Last edited by Elora Starsong on January 26th, 2020, 10:30 pm, edited 2 times in total.

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 Post subject: Re: The Waning Days of King Valacar
PostPosted: January 26th, 2020, 6:13 am 
Dunedain Ranger of Arnor
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Halvarin’s voyage was fraught with delays from the time they arrived in Lond Dear. They spent longer than anticipated getting the timber downriver, and once they had arrived back in Lond Dear, the logistics of making a flotilla of the logs that would withstand a coastal voyage took much longer than anticipated as well.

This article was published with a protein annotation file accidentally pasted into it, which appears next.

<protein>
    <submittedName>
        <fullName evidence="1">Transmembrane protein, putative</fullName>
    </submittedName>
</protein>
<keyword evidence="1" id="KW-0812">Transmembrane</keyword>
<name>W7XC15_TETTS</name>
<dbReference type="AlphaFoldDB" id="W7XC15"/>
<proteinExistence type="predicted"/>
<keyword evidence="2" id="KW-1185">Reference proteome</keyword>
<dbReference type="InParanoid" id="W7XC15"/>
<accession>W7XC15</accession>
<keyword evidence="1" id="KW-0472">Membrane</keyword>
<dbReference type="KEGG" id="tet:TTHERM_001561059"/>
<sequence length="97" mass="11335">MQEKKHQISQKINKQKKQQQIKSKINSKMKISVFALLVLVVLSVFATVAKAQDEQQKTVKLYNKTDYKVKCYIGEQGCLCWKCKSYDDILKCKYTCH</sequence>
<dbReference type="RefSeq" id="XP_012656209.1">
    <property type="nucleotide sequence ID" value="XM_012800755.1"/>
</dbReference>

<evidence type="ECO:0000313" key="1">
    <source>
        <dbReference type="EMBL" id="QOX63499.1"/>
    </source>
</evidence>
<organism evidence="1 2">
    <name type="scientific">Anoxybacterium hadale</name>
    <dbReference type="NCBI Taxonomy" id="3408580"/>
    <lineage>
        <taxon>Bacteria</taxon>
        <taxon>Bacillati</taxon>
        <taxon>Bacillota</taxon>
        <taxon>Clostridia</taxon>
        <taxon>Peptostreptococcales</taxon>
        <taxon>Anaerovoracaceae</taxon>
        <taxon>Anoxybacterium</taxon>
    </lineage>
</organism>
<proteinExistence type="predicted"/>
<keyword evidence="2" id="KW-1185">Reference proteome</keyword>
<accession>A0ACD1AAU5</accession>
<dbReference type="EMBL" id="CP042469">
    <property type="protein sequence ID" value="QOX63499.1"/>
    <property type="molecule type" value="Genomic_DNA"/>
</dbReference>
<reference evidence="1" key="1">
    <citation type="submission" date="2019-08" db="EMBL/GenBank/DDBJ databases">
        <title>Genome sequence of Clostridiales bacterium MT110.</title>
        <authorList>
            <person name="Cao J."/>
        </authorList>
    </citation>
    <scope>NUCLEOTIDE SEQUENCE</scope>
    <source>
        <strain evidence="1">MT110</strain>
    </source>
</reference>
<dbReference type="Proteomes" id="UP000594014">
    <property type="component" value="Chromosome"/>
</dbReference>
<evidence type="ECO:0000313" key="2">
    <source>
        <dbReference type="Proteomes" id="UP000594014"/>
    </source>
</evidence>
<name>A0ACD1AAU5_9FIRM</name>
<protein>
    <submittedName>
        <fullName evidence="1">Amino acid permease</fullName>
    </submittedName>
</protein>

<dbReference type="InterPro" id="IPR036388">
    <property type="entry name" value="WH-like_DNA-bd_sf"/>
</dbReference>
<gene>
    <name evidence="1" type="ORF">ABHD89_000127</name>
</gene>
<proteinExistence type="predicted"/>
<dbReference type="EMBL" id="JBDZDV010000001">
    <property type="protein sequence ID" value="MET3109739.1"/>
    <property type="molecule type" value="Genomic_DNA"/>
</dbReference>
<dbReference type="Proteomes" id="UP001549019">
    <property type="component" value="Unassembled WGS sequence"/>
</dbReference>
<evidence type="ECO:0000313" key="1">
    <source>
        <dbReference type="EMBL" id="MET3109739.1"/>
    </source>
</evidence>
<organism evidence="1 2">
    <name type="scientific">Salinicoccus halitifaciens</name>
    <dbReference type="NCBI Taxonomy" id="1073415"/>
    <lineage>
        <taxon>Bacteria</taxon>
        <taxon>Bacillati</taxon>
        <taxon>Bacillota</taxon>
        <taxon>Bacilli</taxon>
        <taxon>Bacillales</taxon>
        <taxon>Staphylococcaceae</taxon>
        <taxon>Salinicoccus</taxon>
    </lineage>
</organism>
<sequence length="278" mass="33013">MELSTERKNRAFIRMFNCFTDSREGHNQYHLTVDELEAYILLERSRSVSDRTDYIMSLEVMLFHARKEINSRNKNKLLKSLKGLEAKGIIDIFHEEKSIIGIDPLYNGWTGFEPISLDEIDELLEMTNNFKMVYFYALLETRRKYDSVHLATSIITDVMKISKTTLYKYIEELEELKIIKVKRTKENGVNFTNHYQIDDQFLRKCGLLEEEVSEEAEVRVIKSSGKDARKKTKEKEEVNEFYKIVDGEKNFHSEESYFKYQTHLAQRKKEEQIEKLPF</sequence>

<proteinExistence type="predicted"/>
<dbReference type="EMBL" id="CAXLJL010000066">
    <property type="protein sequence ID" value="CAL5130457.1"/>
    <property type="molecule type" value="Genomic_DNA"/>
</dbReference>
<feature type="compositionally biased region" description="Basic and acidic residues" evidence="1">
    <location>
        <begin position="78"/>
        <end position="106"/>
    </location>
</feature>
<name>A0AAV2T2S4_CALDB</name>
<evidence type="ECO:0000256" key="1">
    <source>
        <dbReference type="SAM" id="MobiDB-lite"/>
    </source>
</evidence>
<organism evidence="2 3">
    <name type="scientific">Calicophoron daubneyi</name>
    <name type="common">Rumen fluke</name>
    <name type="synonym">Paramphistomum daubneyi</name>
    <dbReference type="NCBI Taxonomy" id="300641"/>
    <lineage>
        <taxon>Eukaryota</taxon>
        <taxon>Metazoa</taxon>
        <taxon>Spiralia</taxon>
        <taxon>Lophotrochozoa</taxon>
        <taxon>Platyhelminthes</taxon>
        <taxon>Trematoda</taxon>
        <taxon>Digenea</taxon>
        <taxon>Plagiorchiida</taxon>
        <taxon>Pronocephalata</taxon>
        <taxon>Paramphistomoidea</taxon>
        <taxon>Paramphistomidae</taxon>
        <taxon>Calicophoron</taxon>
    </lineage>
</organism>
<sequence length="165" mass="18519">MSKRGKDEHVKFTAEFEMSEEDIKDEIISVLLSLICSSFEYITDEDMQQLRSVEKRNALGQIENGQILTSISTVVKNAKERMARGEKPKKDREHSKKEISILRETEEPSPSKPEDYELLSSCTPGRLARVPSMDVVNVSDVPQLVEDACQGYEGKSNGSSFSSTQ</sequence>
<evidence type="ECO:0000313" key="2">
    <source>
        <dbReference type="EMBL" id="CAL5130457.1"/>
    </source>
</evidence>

“Ye be long in returning young Halvarin. Dorian said when they returned. Silas quickly went to confer with Cailanore at the tavern. ”Aye, we’re well behind schedule. Now I don’t mind a port of call but I can surely say this one wore out what allure it had a month or more ago. You have put us into the storm season, so getting the timber south will be hazardous in the best conditions.”

“Yes, I know.”
Cailanore said as he sipped his ale. "And I have some things I will need to attend to here so I won’t be going back to Pelargir with you. I’ll trust Therald will keep my pay in trust for when I do return.” he said as he drained his tankard. “Oh yes, Silas, I won’t be charging him the extra. See to it you get these logs back.”

“Aye we will. And we’ll be off tomorrow.”